- The Book of Laughter and "Unforgetting":Countersigning the Sperre of September 1942 in The Legend of the Lodz Ghetto Children
One might, for example, speak of an unforgettable life or moment even if all men had forgotten it. If the nature of such a life or moment required that it be unforgotten…Walter Benjamin, "The Task of the Translator"
"Go," cried the Mayor, "and get long poles,"Poke out the nests and block up the holes!"Consult with carpenters and builders,"And leave in our town not even a trace"Of the rats!"Robert Browning, The Pied Piper of Hamelin
Written in Polish in the form of a long poem accompanied by 17 illustrations, The Legend of the Prince was created in Leon Glazer's tailoring workshop in Lodz Ghetto, and was found in the ruins of the Ghetto after the war by a survivor, Abraham Wolf Jasny. Ostensibly a laudatory tale of the happy events (or diverting hardships) in a small village under the caring leadership of a prince, The Legend offers itself as a chronicle of the lives of the children who laboured in Glazer's workshop, the adversities they faced in learning their task, and their eventual triumph over these adversities. Designed in the form of an album for presentation to the Ghetto's Elder, Mordechai Chaim Rumkowski, the work purports to convey the perspective of those having the good fortune to work in Glazer's tailor ressort ("workshop"). However, buried within its bright illustrations and rhyming, metered verse is the tragic story of the Sperre ("curfew") which took place on September 5-12, 1942. All the factories in Lodz Ghetto were closed, and the residents had to stay at home while patrols of the Ghetto police and later Nazi [End Page 41] forces called each family outside and selected the elderly, the sick, and children under the age of ten for deportation. Offered in the spirit of a light-hearted and diverting fairy tale and tribute to the protectors of the children, The Legend is in fact a sophisticated memorial act.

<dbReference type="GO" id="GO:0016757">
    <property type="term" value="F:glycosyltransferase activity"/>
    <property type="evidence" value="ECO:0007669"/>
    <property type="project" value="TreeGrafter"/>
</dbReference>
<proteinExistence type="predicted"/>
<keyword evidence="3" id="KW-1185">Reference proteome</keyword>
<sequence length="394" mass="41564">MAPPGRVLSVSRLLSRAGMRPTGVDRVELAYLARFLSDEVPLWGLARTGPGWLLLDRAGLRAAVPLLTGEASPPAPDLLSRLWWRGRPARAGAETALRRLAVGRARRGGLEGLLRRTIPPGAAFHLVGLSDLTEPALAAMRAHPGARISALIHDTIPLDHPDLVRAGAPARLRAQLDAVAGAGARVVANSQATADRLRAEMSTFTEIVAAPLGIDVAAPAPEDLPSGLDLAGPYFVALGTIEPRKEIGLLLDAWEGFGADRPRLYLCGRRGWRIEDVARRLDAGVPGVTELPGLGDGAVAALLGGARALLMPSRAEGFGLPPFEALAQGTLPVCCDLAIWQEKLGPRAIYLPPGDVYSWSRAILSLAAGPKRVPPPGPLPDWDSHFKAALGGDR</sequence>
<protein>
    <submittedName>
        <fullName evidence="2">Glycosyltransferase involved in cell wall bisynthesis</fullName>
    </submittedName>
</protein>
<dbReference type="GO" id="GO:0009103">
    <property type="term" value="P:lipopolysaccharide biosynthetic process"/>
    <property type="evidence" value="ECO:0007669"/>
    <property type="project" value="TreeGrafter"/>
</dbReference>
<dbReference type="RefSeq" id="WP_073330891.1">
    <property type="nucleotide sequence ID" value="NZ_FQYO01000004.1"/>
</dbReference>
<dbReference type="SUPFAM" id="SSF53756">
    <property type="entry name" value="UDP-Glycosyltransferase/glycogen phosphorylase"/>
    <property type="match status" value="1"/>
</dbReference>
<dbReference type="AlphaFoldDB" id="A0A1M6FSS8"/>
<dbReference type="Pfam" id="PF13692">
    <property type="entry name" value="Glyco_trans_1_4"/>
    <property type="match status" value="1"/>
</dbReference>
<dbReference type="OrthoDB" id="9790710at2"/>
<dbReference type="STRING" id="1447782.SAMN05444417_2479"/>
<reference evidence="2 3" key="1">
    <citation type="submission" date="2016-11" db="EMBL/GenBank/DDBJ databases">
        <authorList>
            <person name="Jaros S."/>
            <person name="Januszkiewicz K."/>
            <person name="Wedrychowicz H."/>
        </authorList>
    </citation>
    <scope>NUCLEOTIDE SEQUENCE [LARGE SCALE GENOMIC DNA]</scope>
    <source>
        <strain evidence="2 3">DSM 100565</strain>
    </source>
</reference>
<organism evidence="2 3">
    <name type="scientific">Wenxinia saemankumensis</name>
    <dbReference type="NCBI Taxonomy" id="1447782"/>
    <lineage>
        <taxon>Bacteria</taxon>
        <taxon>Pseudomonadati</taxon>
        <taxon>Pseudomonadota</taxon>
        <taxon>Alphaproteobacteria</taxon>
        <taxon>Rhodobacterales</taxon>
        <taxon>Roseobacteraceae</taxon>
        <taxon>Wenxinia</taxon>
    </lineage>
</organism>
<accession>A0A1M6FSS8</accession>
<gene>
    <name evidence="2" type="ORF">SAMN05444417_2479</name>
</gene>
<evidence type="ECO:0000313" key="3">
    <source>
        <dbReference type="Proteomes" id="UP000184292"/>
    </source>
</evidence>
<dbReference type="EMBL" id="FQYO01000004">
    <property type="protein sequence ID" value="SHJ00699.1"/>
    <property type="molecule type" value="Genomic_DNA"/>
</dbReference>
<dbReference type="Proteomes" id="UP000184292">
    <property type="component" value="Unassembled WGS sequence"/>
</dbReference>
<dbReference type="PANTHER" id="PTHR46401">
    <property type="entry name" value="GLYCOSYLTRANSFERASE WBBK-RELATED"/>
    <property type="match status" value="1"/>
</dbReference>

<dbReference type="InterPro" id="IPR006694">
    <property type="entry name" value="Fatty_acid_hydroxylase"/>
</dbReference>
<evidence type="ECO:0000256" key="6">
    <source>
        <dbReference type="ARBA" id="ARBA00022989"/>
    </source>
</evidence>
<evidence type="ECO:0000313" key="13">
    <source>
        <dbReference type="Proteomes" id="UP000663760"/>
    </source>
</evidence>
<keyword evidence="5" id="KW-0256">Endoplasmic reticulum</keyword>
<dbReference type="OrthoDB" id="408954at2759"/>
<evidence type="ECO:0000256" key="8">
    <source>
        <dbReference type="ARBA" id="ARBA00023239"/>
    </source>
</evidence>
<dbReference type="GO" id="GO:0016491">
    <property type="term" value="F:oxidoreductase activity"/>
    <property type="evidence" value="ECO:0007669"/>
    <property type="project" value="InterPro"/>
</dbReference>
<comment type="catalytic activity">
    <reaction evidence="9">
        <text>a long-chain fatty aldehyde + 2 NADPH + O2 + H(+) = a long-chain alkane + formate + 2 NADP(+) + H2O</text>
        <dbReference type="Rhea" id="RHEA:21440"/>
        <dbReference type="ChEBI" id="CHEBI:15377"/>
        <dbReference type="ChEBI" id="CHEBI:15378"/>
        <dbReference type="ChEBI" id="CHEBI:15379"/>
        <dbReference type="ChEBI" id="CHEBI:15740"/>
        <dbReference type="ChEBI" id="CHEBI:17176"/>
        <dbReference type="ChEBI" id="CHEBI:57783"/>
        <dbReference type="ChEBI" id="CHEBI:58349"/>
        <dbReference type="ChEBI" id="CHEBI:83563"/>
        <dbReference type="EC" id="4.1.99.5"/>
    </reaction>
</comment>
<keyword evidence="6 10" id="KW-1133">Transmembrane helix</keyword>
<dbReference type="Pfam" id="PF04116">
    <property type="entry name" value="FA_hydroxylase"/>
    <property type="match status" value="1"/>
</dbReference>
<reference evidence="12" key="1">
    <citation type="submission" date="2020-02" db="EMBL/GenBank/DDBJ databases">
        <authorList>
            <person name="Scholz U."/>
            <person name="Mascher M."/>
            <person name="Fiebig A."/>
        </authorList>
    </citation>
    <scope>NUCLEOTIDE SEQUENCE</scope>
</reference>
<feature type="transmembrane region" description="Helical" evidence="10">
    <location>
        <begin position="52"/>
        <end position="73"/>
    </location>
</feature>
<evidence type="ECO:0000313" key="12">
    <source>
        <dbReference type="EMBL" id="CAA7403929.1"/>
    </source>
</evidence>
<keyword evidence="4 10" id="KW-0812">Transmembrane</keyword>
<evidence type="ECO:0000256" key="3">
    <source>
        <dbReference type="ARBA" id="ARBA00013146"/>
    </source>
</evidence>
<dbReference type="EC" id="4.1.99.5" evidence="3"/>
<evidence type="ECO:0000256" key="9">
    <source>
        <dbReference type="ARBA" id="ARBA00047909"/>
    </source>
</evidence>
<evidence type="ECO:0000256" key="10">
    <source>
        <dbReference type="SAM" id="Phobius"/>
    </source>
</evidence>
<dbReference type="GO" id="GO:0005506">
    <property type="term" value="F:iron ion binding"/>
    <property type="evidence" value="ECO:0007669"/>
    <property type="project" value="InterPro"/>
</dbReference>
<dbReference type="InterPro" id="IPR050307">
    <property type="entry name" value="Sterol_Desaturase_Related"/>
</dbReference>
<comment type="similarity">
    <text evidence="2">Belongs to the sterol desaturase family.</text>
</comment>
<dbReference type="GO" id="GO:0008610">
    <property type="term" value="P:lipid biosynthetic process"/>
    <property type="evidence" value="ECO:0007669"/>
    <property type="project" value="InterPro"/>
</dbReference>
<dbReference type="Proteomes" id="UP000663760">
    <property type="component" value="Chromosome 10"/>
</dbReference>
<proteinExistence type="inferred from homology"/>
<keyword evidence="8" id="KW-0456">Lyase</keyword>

Established by edict of the Nazi authorities shortly after the invasion of Poland in September 1939, Lodz Ghetto operated as a "city within a city" until its final liquidation in September 1944. The Nazi administration renamed the city of Lodz "Litzmannstadt," after the German general Karl Litzmann who fell in the conquest of Lodz during World War I. By the spring of 1940, all the Jews in Lodz had been forced out of their homes and into the city's poorest district, Baluty, with only as much property as they could carry (of what had not yet been confiscated by Nazi officers or stolen by neighbours). The Nazis selected from the Jewish population an "Elder" assigned to supervise all activities and to enforce the policies of the Nazi administration. By May 1940, the Ghetto was sealed, leaving its inhabitants to struggle for survival under conditions of extreme deprivation, starvation, overwork, disease, and isolation. In addition to the struggle to survive under unsustainable living conditions, Ghetto incarcerants constantly faced the threat of deportation to unknown destinations. After several waves of deportations starting in January 1942,1 it became apparent to most Ghetto inhabitants that deportation was not a desirable fate. That Ghetto Elder Chaim Rumkowski first selected for deportation from among those he deemed to be subversive or criminal2 no doubt contributed to the collective understanding that deportation was a [End Page 42] punishment.3 Consequently, within Lodz Ghetto deportation came to be seen as an eventuality to be avoided at all costs.4
Much is written about the September 1942 eight-day Sperre in documents connected with Lodz Ghetto: it started a new era in the Ghetto's life. Although not the first of the mass deportations to cut traumatically into the rhythm of Ghetto life, the Sperre nonetheless remains distinctive in the memories of survivors. It marked a moment when the inhabitants witnessed an irreparable betrayal by their leader Chaim Rumkowski, der Aelteste der Juden (The Eldest of the Jews), chief Ghetto administrator and the only Nazi-sanctioned mediator between the Ghetto's Jewish population and the Nazi authorities...